Our best effort to date was to plant them in tubs filled only with naturally acidic leaf litter and detritus from the wood pile and from around the wood splitter, this being almost entirely made up of coarse, fibrous woody compost-like material. These 7 plants have grown 1.2 metres in one year and have flowered and set a great crop. They still need to be watered regularly, but boy are they productive. I’m still finding it hard to believe that a plant can grow so well in nothing but tree bark and saw dust! A medium that has no soil in it. It’s certainly well-drained and is naturally acidic. It seems to be just a matter of keeping up the water to them.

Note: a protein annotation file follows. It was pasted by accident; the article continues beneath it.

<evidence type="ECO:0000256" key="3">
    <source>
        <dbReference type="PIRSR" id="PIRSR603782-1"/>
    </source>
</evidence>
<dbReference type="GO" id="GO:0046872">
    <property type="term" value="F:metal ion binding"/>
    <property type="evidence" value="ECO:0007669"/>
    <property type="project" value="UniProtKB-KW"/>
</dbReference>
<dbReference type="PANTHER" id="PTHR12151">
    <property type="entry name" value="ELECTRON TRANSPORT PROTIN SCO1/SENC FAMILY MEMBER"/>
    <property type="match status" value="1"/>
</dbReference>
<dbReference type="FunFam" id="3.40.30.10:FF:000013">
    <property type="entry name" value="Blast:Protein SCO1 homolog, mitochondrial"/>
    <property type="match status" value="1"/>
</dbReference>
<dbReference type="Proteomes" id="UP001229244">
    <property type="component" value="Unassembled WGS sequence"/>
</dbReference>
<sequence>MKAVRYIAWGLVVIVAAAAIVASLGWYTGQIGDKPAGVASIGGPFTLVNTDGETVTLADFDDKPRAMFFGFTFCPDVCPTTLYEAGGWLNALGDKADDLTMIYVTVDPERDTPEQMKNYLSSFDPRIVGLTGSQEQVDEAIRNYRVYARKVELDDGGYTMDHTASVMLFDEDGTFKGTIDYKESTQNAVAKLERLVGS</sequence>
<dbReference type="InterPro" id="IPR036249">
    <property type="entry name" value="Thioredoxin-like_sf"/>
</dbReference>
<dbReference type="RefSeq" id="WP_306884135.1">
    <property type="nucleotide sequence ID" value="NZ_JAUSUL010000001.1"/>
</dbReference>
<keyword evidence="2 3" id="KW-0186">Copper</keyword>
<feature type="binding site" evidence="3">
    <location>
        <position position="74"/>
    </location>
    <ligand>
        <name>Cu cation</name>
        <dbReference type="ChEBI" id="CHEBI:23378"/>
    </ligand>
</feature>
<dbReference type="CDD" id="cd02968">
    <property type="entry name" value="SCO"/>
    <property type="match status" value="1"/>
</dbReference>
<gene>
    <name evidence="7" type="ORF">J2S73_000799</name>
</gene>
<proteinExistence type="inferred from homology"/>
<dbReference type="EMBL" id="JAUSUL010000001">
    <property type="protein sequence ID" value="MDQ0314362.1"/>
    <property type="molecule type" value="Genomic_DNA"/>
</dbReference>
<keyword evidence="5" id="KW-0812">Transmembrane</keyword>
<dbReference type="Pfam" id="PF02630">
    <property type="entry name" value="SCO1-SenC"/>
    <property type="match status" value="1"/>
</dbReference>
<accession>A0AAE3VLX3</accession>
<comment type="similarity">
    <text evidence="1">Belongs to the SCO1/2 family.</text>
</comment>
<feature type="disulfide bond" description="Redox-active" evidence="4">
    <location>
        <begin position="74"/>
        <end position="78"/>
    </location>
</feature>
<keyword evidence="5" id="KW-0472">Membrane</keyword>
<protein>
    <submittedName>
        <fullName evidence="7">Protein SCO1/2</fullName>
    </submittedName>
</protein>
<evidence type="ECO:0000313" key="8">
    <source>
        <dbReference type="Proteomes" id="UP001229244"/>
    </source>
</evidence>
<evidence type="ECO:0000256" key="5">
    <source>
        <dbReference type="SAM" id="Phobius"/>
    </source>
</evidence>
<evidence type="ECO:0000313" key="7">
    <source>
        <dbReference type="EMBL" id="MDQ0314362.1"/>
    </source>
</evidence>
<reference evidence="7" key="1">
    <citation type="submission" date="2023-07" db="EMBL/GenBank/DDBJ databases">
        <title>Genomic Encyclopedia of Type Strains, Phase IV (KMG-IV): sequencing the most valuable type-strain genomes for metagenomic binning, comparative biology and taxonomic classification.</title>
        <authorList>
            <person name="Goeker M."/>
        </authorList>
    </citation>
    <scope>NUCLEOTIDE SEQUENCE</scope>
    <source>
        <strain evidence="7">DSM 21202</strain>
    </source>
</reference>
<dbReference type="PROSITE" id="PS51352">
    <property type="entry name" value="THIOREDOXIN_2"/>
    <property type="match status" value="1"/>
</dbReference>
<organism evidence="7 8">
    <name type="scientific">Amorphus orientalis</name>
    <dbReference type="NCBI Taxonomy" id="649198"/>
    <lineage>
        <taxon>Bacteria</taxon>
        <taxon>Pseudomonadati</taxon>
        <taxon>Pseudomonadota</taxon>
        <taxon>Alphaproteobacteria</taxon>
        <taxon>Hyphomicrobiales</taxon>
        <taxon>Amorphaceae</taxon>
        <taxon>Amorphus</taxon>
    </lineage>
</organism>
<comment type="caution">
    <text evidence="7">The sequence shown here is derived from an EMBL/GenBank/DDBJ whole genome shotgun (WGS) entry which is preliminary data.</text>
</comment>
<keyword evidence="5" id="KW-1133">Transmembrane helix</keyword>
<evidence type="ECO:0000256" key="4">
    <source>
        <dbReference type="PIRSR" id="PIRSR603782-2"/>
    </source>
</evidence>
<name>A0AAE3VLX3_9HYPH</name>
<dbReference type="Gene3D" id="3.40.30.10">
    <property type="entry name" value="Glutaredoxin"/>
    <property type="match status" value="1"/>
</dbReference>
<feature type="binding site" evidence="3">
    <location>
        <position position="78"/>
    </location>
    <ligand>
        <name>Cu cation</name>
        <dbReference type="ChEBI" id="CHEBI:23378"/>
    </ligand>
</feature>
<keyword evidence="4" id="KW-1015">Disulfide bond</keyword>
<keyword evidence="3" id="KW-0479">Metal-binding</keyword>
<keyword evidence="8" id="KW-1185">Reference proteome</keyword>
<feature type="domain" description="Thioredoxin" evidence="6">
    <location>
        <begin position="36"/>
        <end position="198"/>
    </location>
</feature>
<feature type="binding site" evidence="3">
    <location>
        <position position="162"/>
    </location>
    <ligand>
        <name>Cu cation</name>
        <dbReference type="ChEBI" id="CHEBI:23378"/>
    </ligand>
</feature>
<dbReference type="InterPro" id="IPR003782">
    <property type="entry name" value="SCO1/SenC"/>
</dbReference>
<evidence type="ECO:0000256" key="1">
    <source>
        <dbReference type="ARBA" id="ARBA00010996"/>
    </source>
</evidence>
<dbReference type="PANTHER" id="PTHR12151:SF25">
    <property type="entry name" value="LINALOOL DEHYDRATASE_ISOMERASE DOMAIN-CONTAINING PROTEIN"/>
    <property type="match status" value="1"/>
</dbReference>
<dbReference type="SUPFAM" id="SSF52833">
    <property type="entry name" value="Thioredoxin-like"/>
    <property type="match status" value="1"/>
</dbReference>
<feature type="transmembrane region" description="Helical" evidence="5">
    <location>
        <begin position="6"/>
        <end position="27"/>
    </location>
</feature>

We have just started to pick the first santarosa plums along with the last of the apricots. Now that the apricots are over for us, the net is no longer needed there and we have decided to move this big net off the apricot tree this morning and along with its poly-pipe hoops and have set it up over the second plum-tree. The elephant heart plum. These plums are still green now, but will be turning red soon, and that red colour always attracts the birds. So far we have managed well with the birds this season.
Once the poly hoops are set up and the netting transferred, I drag the last of the netting over and manage to trap one luscious Janine and two chooks under the net. Now we can relax a bit. All that is left to do is to move the DAK pots and fruit fly lures across from the other tree. I try and keep at least one fruit fly lure inside every net. I spend $50 each year on fruit fly trap re-fills and a bag of dynamic lifter. Even growing your own fruit isn’t free + the hundreds of hours spent in the maintenance and watering, but this isn’t really work. It’s better described as fun and recreation, otherwise you wouldn’t do it.